Is that a trick question?

I just got the following announcement from the Town of Chapel Hill's news list. The Council has apparently decided that it is now interested in beginning to maybe start thinking about possibly utilizing communication technology in the service of local government. It's about time.

Do you have comments or suggestions on ways the Town of Chapel Hill can use information technology to provide more effective and efficient services to the community?

The public is invited to provide input on government information technology issues at a community focus group meeting to be held at 7 p.m. Wednesday, Feb. 21, in the meeting room of the Chapel Hill Public Library, 100 Library Drive.

The purpose of the focus group is to provide citizens an opportunity to comment on the components of an information technology environment that would assist Town government operations to provide for the effective and efficient delivery of services to the community. Receiving public input is a part of the process of developing a needs assessment, which is being developed by RHJ Associates Inc. under contract with the Town.

Breaking: blogs impact local politics

Thanks to the News & Observer for reporting that "Blogs are changing politics." I know that's a real newsflash for all you OP readers.

This story raised two questions for me:

1. Didn't Tom Jensen already write an informative column about this exact same subject (elected officials blogging)? Ah yes, here it is: "Blogs keep us plugged in on politics," 12/16/06.

2. How many of the people in this article had blogs before OrangePolitics started?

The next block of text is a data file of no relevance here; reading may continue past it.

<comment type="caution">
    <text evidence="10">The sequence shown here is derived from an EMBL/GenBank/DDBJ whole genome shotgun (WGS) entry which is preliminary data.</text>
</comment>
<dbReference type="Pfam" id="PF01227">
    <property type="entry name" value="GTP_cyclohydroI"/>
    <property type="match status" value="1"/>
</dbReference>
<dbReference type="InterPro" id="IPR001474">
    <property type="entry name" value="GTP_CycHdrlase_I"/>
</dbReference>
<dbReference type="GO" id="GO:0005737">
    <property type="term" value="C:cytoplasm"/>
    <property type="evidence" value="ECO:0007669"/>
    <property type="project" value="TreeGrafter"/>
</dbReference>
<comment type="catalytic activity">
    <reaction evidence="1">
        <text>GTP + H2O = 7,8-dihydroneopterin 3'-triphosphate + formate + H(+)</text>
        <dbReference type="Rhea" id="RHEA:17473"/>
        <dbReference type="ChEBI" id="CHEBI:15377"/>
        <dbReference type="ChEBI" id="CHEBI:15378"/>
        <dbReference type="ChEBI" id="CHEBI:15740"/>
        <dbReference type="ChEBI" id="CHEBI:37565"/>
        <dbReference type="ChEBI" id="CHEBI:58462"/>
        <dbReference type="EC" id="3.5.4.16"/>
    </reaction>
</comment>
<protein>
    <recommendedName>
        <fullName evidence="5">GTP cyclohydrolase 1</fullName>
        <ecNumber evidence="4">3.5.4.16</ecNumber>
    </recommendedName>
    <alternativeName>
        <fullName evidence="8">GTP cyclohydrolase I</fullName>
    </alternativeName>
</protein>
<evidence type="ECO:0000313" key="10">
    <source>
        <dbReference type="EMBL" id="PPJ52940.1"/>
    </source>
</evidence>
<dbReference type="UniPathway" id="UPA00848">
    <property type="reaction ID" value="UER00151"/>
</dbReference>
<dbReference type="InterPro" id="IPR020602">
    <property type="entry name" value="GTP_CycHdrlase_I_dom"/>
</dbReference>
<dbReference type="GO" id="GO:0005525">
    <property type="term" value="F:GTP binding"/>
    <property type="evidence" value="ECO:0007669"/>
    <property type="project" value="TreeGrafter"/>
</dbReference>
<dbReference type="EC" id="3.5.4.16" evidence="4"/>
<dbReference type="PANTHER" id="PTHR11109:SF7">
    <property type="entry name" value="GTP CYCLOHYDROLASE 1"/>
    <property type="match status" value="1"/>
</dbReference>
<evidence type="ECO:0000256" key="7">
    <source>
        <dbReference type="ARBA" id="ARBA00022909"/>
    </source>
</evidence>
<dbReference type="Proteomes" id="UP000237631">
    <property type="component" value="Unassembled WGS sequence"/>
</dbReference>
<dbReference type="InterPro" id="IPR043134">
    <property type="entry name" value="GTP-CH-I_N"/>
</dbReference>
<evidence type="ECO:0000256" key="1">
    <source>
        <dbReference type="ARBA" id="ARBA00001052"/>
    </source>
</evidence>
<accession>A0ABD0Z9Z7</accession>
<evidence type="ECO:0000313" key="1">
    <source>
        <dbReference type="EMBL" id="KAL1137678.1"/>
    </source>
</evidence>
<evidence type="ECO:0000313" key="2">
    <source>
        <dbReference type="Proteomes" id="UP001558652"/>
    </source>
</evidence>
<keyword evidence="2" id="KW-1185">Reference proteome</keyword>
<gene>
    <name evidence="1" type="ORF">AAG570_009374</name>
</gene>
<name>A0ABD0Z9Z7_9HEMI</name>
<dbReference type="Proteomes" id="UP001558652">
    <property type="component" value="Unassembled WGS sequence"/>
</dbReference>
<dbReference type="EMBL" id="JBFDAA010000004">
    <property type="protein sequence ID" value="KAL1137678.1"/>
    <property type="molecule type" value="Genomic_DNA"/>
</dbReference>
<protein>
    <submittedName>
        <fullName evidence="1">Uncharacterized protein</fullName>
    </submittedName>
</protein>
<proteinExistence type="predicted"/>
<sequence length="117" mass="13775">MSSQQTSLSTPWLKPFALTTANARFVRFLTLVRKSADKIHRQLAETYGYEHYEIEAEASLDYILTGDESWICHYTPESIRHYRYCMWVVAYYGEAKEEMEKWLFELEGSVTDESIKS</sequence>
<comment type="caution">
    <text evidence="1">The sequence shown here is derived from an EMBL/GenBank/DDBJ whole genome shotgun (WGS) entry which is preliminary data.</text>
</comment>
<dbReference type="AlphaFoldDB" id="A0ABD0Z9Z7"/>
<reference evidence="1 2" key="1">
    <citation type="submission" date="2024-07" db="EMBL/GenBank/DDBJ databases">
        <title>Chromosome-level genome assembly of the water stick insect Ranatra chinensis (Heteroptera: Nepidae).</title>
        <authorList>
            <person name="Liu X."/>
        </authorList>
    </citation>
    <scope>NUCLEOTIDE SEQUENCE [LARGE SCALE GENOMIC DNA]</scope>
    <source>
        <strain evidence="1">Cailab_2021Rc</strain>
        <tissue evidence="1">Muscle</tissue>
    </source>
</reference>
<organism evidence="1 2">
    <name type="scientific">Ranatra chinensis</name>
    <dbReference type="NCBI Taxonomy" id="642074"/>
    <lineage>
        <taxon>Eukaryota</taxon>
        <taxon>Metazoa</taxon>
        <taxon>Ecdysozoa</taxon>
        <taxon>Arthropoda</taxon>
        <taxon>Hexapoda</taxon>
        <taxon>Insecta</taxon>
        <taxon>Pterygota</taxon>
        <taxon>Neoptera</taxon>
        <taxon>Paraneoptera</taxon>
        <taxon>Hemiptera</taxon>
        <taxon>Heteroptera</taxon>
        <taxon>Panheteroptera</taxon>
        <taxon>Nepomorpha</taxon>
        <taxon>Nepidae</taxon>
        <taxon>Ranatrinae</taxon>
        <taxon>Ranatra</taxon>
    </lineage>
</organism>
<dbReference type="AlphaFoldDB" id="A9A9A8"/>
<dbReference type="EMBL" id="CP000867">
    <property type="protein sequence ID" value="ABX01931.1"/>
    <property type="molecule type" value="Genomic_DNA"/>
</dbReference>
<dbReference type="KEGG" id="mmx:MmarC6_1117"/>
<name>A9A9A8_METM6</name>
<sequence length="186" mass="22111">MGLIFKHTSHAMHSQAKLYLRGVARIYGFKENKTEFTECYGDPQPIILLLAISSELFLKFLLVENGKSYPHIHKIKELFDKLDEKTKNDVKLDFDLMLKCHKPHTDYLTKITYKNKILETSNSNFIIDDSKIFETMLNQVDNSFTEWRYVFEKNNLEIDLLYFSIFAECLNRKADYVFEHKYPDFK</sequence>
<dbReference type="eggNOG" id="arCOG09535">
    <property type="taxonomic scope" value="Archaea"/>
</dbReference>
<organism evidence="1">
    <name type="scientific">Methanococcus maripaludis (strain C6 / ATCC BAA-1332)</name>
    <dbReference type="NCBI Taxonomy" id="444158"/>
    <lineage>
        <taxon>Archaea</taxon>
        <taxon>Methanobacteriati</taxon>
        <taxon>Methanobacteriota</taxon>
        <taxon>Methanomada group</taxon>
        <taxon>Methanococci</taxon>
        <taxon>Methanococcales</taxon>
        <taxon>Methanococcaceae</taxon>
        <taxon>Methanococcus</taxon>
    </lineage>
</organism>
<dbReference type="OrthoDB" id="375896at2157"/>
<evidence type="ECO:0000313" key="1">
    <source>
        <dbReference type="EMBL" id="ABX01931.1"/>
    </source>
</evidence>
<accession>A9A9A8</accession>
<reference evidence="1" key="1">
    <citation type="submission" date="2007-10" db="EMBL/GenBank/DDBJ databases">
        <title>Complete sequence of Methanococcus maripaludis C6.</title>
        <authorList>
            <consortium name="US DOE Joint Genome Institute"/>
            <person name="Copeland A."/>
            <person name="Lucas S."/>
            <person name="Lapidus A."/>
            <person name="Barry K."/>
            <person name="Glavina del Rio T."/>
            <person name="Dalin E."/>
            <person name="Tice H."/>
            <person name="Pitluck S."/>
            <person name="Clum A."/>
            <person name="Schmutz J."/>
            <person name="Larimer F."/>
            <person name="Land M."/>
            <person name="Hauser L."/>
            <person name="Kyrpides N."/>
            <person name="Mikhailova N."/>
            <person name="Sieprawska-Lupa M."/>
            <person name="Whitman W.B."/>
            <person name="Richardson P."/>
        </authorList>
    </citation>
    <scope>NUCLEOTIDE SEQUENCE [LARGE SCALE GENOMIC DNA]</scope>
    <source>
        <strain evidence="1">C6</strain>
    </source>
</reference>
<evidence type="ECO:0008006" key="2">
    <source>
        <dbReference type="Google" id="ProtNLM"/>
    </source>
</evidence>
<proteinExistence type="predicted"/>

Pearce said the Triangle's political bloggers are centered in Orange County because its politics tend to be more liberal.
- | Blogs are changing politics, 2/2/07

Hmm, yeah that's probably it. There's no other reason Orange County would have a disproportionate number of political bloggers.

Local newspaper using blog effectively

Kudos to the News & Observer for using their blog to expand the information in the paper, and vice versa.

While all they had time to write was a "staff report" (excerpted below), they also encouraged readers to Learn more about Lot 5 before the Town Council takes action by including a link to their blog at the end of the story and posting the Town of Chapel Hill's full summary of issues document for download from the blog.

The town has released a draft copy of its contract with Ram Development Co. for a $75 million downtown redevelopment project.

The town is partnering with Ram to build an eight-story condominium and retail complex on the site of a municipal parking lot along Church Street between West Franklin and West Rosemary streets.

Welcome to the fray

The News & Observer has a new blog dedicated to their Orange and Chatham County coverage called Orange Chat.

Did you ever read a story and say, "I wish the reporter had asked ..."

Well, the truth is sometimes we did but there wasn't space to put it in the paper.

Welcome to Orange Chat, where we hope to expand on the Orange and Chatham County coverage we provide in The News and Observer and The Chapel Hill News, and where we hope you'll tell us how we're doing.

Send us your questions, criticisms and suggestions.

And thanks for reading.

Mark Schultz
- Welcome to Orange Chat, 1/18/07

Thanks to Brian for the heads up.

NC Science Blogging Conference this Saturday

Local bloggers are continuing the tradition of great live events. First there was the Triangle Bloggers Conference (video), then PodcasterCon, and now we have the North Carolina Science Blogging Conference.

Its this Saturday January 20 on the campus of UNC Chapel Hill in Murphey Hall, Room 116. The event gets going at 8:30 a.m. and wraps up at 5:30 p.m.. There are pre-events and post-events like dinner. See the NCSB Con schedule for more info.

So far over 150 people have registered. People are coming from all over the country and the world. Because of the limited seating and food there is a registration waiting list, so you can register now to try and squeeze in.



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